Pursuant to a Memorandum of Understanding between the United States and the People's Republic of China entered into as of January 14, 2009 (the ''MOU'') archaeological materials representing China's cultural heritage from the Paleolithic Period (c. 75,000 B.C.) through the end of the Tang Period (A.D. 907) could not be imported into the United States absent specific prior government approvals, If, however, such items were already in the United States as of the MOU date, the items could be re-imported without prior authorization.  
On or about May 14, 2011, Asiantiques exported a shipment of Chinese artifacts to Hong Kong for an antiques trade show. The value upon export was declared as $1,592,695. On or about June 10, 2011, Asiantiques submitted a Formal Entry Form 3461 to U,S. Customs and Border Protection ("CBP"') in order to import what purported to be the same shipment of Chinese artifacts back to the United States through the Port of Miami, in Miami-Dade County, Florida. Upon return of the shipment to the United States, the shipment was described as "return exhibition of goods'' and was valued at $1,470,965.   
The shipment from Hong Kong was interdicted by CBP at the Port of Miami on or about June 4, 2011. CBP officials conducted an inventory of the shipment and observed anomalies between the contents of the shipment and the invoice and other paperwork that had been submitted. While the shipment consisted of approximately 488 items, the paperwork accompanying the shipment failed to list approximately 50 items. Upon further review, questions were raised about the provenance: of certain items contained within the shipment, including items of Chinese fine art that pertained to the time period prior to 907 A.D. (the "Pre-907 items'). It was later determined that the shipment had approximately 27 Pre-907 items.  
Subsequent to the items being interdicted at the Port of Miami, CBP officers observed four Chinese artifacts contained within a FedEx box located in the shipment that were not listed on any invoice or manifest, two of which were Pre-907 items, Other items in the shipment were not listed on any invoice or manifest. ... An appraiser hired by CBP determined that the domestic value of the shipment was approximately $3,177,825.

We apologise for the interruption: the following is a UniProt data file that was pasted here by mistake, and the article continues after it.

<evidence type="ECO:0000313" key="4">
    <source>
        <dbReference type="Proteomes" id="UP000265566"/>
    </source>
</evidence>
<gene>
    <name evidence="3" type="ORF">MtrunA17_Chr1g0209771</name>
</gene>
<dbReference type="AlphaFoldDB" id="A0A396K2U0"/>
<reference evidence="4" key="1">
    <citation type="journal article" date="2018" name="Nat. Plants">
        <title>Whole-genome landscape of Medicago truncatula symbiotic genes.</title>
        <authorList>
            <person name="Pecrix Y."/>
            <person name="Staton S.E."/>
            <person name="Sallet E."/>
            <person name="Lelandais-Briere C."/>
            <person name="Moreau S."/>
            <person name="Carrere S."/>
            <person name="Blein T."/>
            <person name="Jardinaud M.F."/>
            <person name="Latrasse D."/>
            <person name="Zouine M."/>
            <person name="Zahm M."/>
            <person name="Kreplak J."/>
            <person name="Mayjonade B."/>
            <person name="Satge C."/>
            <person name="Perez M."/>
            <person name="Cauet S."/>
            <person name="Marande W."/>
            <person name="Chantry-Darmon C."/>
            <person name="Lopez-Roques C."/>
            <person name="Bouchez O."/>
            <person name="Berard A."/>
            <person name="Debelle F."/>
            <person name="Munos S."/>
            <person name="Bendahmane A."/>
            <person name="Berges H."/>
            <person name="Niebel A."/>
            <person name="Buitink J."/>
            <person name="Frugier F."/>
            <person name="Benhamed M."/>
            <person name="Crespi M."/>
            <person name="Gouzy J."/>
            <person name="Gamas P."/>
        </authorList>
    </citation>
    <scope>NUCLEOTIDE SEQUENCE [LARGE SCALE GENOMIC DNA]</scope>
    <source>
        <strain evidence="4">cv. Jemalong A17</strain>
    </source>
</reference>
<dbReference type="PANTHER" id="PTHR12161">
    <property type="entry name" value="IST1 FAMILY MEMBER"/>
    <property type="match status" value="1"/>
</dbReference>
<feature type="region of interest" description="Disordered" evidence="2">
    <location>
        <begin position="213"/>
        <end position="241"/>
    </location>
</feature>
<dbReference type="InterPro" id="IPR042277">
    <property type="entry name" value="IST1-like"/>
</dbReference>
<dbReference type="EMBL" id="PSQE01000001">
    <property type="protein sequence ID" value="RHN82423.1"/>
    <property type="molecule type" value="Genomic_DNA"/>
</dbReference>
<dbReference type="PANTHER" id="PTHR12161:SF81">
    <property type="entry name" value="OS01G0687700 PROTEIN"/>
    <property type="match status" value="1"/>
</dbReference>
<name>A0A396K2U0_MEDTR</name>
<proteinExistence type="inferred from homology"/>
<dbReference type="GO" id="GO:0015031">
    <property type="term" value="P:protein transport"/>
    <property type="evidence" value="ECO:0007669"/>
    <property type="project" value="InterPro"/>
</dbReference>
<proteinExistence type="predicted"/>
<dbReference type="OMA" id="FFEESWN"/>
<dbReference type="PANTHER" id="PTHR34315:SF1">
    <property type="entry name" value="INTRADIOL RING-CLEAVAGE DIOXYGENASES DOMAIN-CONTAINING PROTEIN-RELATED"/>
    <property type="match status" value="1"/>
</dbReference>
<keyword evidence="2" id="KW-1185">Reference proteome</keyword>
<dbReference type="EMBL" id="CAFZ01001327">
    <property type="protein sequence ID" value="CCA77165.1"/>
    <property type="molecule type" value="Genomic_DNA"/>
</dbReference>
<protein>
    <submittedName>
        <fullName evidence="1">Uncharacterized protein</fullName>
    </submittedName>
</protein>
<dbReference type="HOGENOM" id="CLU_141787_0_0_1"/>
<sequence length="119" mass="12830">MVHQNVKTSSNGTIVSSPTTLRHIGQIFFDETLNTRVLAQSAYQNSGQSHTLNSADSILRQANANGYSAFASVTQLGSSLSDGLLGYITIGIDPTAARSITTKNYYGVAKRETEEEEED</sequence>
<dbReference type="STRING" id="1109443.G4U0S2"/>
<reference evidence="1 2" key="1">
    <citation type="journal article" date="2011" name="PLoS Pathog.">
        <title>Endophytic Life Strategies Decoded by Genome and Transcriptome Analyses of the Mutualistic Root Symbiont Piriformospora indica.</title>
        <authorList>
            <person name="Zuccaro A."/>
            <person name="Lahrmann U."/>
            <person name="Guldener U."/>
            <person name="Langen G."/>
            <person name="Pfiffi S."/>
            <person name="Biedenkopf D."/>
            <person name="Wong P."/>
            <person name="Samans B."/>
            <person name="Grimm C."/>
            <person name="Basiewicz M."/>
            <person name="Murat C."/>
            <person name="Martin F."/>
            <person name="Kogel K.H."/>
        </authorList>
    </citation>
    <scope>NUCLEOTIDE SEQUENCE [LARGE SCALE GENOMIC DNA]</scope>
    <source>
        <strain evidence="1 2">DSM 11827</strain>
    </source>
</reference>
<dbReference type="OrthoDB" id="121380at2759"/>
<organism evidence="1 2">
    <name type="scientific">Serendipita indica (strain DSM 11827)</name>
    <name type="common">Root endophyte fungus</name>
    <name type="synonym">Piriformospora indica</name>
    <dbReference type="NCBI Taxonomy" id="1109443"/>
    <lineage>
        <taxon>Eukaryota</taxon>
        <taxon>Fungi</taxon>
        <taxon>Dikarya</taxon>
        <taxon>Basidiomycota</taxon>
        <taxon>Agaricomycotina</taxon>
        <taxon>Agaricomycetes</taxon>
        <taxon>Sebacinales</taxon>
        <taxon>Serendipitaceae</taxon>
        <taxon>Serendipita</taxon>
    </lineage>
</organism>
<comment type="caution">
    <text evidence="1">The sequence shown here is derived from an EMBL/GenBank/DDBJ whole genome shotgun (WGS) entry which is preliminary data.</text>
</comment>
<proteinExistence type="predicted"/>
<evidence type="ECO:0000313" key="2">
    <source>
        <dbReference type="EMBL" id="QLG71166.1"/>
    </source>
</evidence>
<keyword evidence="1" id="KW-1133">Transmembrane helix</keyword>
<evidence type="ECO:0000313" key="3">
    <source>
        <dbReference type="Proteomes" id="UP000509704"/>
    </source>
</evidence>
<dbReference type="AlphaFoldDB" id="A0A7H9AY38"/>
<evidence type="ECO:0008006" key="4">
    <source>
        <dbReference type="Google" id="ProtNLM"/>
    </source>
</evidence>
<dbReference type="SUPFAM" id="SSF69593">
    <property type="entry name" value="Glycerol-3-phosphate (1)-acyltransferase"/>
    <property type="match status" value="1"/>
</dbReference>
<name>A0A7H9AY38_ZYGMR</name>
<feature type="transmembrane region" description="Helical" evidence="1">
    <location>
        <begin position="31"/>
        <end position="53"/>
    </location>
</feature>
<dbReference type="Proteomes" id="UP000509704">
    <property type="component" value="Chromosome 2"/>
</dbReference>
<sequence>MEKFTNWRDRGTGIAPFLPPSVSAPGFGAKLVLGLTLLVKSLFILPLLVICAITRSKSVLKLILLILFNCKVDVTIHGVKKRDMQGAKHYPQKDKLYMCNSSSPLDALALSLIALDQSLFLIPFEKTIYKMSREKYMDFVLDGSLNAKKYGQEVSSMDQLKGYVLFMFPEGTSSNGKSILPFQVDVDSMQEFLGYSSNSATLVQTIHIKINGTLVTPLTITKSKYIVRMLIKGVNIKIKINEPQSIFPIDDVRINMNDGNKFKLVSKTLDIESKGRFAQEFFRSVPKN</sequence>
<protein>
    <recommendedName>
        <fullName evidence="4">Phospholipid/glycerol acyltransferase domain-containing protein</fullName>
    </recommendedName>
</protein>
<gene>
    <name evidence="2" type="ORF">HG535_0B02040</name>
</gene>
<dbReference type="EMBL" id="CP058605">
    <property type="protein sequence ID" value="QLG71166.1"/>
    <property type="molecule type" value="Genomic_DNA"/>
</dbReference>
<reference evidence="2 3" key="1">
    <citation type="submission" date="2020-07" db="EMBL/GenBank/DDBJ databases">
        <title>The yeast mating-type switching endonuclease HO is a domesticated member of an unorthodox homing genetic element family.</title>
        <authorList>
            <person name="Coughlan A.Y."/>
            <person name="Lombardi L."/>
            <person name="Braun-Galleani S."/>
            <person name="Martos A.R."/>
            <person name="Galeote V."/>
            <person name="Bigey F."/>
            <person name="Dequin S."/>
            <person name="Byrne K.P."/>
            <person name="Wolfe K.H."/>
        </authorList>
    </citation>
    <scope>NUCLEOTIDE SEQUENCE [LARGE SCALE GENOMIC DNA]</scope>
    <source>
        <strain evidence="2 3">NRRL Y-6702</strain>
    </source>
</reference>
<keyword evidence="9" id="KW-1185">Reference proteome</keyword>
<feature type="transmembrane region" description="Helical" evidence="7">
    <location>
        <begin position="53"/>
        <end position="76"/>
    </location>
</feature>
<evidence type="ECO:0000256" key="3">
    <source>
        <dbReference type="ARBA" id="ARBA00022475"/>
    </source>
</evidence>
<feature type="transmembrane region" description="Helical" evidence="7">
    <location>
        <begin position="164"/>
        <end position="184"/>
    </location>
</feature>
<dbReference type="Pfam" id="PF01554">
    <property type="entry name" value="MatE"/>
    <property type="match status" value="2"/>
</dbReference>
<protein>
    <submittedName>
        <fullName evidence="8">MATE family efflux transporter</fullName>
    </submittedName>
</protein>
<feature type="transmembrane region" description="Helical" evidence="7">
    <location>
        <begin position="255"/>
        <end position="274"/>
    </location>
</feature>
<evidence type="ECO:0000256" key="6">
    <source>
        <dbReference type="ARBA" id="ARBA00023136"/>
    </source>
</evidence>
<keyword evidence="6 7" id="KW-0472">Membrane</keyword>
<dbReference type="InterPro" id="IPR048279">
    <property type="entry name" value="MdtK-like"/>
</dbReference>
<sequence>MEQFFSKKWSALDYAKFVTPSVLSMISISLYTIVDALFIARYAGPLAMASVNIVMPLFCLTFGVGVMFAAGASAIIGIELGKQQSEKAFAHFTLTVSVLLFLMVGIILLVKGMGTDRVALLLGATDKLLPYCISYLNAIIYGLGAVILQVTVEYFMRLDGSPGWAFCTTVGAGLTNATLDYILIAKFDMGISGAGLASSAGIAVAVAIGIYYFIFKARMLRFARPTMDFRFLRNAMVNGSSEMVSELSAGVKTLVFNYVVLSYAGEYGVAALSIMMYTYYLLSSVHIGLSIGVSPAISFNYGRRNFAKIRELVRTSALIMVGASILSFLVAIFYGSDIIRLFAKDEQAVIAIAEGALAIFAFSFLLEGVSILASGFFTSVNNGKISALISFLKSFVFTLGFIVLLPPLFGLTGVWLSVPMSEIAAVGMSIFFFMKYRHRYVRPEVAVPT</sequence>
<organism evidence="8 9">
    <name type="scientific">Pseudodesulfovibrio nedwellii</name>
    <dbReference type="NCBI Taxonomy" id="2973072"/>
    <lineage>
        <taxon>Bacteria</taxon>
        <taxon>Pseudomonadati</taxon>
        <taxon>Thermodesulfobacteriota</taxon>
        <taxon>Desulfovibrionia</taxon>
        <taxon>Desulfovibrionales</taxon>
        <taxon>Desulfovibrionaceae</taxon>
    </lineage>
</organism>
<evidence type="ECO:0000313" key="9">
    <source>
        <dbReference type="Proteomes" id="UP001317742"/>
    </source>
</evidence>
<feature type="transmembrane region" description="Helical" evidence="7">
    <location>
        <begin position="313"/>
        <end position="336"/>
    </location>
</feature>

The government adds that the defendants' "'proof' that the Pre-907 items contained in the shipment were in fact inside the United States prior to January 14, 2009" consisted of paperwork falsely backdated to May 9, 2006. Prosecutors contend that the defendants supplied the fake paperwork in an effort to convince authorities that the artifacts arrived on American soil prior to the enactment of the MoU between the U.S. and China.

Sentencing of the defendants is expected to take place in February.

Photo credit: U.S. Department of Justice

This post is researched, written, and published on the blog Cultural Heritage Lawyer Rick St. Hilaire at Text copyrighted 2010-2013 by Ricardo A. St. Hilaire, Attorney & Counselor at Law, PLLC. Any unauthorized reproduction or retransmission of this post is prohibited. CONTACT INFORMATION:

Friday, December 6, 2013

The importance of Wednesday's guilty plea by Aaron Freedman in the Kapoor heritage trafficking case must not be overlooked.  Freedman, the manager of Subhash Kapoor's Art of the Past gallery in New York City, pleaded guilty in New York criminal court to felony conspiracy and five counts of felony criminal possession of stolen property for his role in facilitating a transnational cultural heritage trafficking ring. Kapoor is currently awaiting trial in India.

The conviction of Freedman shows that state prosecutions can successfully target heritage criminals, and that state and federal cooperation makes a difference.

D.A. Cyrus Vance, Jr.
New York County District Attorney Cyrus Vance, Jr. and Assistant District Attorney Matthew Bogdanos have demonstrated the will to prosecute crimes that destroy humanity's culture and identity.  This desire to make a difference is notably in the hands of attorneys in art market-rich Manhattan.

Freedman's conviction in state court and under state criminal law --not federal law--sets an example for prosecutors in other state and county jurisdictions to take on these cases too. The message that transnational cultural heritage trafficking cases can be prosecuted in local courthouses like any other large-scale conspiracy or stolen property ring is an important one for prosecutors to hear. County attorneys and district attorneys are already accustomed to handling receiving stolen property cases in their jurisdictions, so it makes sense for cultural property cases to be handled in county and district courthouses as well.

The Freedman prosecution also demonstrates the value of state and federal cooperation. To uncover transnational networks most often requires cooperation by federal investigators, and may also require evidence collection through the use of Mutual Legal Assistance Treaties. To then have these investigations bear fruit requires state and county prosecutors willing to bring receivers of stolen property to justice. That is why the cooperation exhibited between Homeland Security Investigations of Immigration and Custom's Enforcement and the Manhattan District Attorney's Office in the Freedman case serves as a model.

Photo credit: NY County District Attorney's Office

This post is researched, written, and published on the blog Cultural Heritage Lawyer Rick St. Hilaire at Text copyrighted 2010-2013 by Ricardo A. St. Hilaire, Attorney & Counselor at Law, PLLC. Any unauthorized reproduction or retransmission of this post is prohibited. CONTACT INFORMATION:

Monday, November 25, 2013